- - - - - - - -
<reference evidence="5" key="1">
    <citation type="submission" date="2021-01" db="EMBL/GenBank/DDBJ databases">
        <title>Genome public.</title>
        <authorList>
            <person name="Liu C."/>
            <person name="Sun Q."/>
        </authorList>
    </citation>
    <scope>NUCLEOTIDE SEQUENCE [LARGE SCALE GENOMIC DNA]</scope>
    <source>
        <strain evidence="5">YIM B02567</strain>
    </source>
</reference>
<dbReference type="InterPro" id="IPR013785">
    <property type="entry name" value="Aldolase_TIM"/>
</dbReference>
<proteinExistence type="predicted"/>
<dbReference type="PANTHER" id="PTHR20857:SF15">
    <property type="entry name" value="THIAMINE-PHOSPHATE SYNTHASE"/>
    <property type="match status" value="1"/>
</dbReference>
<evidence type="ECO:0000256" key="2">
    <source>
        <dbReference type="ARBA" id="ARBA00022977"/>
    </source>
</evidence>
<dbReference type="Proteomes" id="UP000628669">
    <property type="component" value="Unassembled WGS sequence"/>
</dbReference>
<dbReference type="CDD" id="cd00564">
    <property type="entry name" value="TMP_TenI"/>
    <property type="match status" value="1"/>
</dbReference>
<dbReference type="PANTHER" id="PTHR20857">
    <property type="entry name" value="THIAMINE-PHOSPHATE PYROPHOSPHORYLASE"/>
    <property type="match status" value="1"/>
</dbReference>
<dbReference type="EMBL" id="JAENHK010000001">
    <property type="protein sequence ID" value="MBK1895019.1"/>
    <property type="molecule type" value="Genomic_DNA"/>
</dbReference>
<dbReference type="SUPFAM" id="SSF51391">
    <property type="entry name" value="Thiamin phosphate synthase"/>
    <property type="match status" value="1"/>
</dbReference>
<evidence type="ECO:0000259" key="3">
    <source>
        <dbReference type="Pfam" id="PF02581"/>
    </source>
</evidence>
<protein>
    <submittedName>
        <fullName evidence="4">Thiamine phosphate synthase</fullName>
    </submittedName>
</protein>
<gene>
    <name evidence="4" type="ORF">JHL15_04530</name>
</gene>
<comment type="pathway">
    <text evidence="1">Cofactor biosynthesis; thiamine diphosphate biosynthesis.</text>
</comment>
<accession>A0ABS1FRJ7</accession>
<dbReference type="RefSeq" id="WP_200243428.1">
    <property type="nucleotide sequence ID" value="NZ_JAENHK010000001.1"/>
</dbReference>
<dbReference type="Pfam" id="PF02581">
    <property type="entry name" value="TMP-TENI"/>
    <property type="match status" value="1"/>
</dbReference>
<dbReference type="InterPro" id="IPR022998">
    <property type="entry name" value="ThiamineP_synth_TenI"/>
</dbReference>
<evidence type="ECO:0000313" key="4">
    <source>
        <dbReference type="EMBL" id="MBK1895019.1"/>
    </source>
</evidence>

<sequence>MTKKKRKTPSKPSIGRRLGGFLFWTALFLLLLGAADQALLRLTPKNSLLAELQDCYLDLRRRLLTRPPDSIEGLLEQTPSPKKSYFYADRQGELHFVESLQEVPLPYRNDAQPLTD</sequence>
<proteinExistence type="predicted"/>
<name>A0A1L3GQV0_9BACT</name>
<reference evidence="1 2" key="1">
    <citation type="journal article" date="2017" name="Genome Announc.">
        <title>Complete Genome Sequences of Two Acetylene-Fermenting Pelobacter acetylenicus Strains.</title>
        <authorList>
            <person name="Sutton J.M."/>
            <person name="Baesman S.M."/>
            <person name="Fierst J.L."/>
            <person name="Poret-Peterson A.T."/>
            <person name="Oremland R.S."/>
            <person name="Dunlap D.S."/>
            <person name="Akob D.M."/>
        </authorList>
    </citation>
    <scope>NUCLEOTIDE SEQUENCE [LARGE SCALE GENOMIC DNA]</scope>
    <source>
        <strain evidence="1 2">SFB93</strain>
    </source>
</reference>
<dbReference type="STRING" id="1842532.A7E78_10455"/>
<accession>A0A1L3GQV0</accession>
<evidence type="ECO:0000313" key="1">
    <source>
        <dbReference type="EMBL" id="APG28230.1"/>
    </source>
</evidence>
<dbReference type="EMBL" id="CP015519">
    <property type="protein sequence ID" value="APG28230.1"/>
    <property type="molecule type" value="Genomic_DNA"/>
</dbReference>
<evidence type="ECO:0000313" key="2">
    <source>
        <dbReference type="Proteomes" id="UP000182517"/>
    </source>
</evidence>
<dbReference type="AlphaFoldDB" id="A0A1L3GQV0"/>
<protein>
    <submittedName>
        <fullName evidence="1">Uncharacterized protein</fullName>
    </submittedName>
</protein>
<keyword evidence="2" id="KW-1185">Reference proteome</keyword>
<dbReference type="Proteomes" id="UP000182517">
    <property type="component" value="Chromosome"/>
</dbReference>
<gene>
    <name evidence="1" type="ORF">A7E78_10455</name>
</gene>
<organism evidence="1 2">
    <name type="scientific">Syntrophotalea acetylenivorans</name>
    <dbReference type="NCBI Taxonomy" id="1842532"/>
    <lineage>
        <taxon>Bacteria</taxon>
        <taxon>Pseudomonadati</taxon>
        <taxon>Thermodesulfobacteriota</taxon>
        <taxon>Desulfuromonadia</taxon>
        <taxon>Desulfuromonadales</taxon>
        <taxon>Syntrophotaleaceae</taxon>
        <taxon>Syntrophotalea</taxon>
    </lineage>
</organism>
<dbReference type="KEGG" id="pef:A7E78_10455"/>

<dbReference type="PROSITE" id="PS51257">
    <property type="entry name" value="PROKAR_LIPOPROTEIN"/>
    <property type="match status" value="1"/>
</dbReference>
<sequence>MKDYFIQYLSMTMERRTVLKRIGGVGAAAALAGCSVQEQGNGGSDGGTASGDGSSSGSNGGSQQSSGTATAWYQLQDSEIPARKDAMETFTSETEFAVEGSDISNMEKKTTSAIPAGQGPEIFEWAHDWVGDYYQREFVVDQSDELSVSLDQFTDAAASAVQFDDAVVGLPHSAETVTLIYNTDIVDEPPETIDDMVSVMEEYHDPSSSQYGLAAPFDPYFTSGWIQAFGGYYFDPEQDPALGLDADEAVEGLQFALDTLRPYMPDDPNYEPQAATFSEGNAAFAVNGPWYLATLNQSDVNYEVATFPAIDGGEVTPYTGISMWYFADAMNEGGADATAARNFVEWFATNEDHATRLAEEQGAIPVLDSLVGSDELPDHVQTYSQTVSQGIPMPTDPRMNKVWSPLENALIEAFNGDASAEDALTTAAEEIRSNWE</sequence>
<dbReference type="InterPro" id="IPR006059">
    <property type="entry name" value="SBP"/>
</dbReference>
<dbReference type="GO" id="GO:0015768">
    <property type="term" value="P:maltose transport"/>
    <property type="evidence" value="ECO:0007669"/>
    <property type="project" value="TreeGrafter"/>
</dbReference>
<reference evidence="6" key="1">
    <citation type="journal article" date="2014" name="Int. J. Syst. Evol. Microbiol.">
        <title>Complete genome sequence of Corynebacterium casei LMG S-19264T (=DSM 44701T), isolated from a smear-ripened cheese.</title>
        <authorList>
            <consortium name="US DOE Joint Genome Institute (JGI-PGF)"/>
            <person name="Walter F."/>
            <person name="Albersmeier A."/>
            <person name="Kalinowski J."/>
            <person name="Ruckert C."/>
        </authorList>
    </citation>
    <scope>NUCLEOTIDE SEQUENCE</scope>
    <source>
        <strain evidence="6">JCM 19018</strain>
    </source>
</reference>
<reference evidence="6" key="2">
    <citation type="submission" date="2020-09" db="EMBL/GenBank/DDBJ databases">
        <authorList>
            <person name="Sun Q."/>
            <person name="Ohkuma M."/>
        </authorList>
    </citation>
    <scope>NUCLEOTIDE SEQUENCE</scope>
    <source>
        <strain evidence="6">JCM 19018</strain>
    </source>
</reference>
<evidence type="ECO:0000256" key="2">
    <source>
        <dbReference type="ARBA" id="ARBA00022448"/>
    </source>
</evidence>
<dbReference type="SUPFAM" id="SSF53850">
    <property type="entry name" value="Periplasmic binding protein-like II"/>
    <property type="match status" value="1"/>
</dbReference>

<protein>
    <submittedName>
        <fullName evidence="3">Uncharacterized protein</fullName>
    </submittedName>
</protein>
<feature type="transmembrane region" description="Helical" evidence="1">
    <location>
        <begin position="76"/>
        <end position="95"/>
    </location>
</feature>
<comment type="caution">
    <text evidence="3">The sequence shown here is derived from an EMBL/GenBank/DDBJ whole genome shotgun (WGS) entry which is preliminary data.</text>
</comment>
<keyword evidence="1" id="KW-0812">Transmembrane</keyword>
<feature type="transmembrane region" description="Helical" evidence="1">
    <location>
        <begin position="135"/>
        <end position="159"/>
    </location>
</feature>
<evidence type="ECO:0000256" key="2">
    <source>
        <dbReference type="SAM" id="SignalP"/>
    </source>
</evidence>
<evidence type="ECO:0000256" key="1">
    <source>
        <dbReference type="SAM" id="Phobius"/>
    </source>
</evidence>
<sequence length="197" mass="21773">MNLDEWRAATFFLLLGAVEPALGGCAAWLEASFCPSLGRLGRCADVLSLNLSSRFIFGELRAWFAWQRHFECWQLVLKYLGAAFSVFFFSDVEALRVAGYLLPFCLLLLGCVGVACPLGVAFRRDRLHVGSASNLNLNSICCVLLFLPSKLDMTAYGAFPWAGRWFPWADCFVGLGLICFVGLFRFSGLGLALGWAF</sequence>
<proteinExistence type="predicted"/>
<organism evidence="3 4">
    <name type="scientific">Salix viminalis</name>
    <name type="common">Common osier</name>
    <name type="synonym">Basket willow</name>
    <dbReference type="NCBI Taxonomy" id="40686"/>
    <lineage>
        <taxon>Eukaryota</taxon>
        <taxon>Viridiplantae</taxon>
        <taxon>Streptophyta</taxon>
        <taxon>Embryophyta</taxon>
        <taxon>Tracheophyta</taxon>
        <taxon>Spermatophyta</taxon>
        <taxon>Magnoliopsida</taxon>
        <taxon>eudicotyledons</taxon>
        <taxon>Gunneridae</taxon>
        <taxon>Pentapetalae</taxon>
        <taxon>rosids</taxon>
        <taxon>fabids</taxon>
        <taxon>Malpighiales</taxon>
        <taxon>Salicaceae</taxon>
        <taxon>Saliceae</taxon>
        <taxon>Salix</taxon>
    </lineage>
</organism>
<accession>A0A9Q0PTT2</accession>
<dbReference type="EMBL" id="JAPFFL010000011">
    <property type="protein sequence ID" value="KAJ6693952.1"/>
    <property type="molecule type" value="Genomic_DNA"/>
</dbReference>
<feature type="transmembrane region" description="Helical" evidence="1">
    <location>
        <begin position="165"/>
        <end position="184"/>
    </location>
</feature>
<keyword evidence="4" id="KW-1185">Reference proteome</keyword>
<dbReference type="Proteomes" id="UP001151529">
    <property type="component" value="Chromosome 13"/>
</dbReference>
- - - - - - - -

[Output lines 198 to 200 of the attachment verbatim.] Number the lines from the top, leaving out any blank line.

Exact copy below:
    <location>
        <begin position="76"/>
        <end position="95"/>